[Spain's universal jurisdiction law and its implementation were seen as a solution to the "institutional conflict of interest" that comes into play when national courts attempt to try violators of international laws. As Amnesty International puts it,
"Recognizing that impunity exists mainly when the national authorities of countries affected by the crimes fail to act, it is important that the national criminal and civil justice systems of all countries can step in to prosecute the crimes on behalf of the international community and award reparations to victims."As this IPS article points out, an international criminal may be "well-loved and well-known" at home. National courts are notoriously polite to their own nationals where international crimes are concerned. The Bronze Star awarded to the drugged American pilot who accidentally killed four Canadian soldiers in Afghanistan and Ariel Sharon's loss of a cabinet portfolio for his role in the Sabra and Chatilla massacres are classic examples. But the list goes on.
In Canada and the US, "self-regulation" is a concept appropriated from individual psychology where it is a laudable, if not fully achievable, aspiration. Transferred to the legal realm where it is used, largely by ideologues who don't believe in regulation, to create the illusion that corporate entities and collectives of professionals such as police, doctors and educators embody such specialized and arcane values that they can be regulated (if at all) by no one but themselves. Environmental self-monitoring and self-regulation are the norm in British Columbia. It does save money.
IPS doesn't identify the interests behind the change in the Spanish legislation, but it does quote Mónica Cavagna, head of the Asociación Argentina Pro Derechos Humanos de Madrid (Argentine human rights association of Madrid), who describes the new law as "an effort to merge the interests of the people with the interests of their governments." It also cites Spanish lawyer Gonzalo Boyé, who told IPS the law "would demonstrate that political and economic interests are stronger than respect for the law." -jlt]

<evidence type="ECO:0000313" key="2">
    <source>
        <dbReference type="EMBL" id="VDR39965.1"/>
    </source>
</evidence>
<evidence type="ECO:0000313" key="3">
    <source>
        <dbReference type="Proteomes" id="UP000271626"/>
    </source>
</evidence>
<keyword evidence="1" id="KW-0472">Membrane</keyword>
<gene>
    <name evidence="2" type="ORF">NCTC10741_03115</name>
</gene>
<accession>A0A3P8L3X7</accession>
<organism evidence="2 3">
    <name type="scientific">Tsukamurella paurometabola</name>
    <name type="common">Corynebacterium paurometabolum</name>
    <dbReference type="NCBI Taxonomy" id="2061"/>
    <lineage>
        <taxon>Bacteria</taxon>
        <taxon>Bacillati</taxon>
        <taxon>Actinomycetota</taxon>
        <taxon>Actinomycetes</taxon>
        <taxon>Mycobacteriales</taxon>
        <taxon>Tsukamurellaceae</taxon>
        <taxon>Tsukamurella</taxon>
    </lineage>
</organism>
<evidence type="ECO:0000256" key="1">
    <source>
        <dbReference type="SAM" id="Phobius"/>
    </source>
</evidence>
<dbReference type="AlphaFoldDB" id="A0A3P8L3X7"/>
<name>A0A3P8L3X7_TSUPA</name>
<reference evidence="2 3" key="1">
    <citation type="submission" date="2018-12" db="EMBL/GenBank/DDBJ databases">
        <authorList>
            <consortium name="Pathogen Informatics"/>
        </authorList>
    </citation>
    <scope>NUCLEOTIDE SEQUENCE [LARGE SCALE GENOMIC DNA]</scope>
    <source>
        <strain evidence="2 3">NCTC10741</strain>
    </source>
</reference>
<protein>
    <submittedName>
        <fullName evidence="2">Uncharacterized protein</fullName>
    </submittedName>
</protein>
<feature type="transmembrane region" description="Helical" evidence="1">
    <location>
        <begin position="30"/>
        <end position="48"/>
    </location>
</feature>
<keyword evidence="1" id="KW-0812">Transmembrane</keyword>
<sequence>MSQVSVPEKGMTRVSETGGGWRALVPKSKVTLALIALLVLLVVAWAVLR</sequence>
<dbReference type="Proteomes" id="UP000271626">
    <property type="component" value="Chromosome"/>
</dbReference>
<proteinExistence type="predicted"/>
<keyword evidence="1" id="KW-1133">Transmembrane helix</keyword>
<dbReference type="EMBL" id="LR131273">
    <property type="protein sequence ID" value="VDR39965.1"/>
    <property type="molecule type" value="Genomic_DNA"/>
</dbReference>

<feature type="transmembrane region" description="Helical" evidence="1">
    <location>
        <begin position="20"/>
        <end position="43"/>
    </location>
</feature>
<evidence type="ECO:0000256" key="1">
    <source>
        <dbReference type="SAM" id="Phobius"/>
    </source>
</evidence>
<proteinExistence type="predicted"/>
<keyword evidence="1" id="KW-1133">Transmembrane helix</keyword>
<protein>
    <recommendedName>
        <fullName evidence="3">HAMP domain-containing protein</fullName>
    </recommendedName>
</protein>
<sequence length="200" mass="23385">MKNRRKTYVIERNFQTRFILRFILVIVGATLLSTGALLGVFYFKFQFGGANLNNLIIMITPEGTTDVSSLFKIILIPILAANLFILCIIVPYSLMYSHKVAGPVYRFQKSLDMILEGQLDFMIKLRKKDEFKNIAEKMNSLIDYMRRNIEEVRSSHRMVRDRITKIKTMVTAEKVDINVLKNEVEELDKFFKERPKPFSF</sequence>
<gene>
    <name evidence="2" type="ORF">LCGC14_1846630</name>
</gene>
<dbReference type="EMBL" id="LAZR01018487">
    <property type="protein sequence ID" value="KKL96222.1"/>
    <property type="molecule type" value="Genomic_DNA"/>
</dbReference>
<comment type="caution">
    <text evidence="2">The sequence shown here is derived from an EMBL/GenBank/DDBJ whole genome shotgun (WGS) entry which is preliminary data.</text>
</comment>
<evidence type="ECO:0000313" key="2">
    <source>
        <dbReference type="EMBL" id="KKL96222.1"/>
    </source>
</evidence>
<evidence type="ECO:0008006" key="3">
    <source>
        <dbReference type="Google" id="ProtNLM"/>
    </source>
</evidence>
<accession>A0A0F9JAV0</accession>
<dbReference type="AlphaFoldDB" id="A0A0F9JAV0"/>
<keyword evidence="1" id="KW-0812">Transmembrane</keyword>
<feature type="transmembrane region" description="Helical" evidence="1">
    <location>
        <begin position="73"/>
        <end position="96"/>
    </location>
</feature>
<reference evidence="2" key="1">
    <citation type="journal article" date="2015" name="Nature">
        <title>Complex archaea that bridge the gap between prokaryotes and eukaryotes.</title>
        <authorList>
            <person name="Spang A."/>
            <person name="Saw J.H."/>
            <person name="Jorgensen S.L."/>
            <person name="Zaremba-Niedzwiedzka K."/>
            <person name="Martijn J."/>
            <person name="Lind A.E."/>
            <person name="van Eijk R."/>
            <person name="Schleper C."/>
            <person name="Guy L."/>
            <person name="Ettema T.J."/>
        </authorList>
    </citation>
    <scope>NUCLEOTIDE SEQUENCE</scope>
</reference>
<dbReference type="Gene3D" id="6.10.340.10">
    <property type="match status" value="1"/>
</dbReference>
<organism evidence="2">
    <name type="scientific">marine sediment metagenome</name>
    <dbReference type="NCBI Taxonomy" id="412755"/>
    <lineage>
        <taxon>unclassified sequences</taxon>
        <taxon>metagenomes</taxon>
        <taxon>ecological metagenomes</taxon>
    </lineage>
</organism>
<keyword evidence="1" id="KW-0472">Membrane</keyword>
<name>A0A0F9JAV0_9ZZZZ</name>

MADRID, Jun 23 (IPS) - Spain, considered a pioneer in the area of universal justice and especially legal action in human rights cases, is about to take a step backwards in that regard. On Tuesday, activists and legal experts criticised a draft law that would limit the Spanish courts’ ability to investigate human rights abuses committed in other countries.
Leading jurists called together Monday and Tuesday by a score of human rights groups to discuss the situation agreed that the draft law to be introduced by the Spanish government to Congress Thursday would undermine human rights advances made in this country’s legislation.
|68 cases of crimes committed outside of Spain are currently being prosecuted here, including those investigated by the internationally renowned Garzón.|
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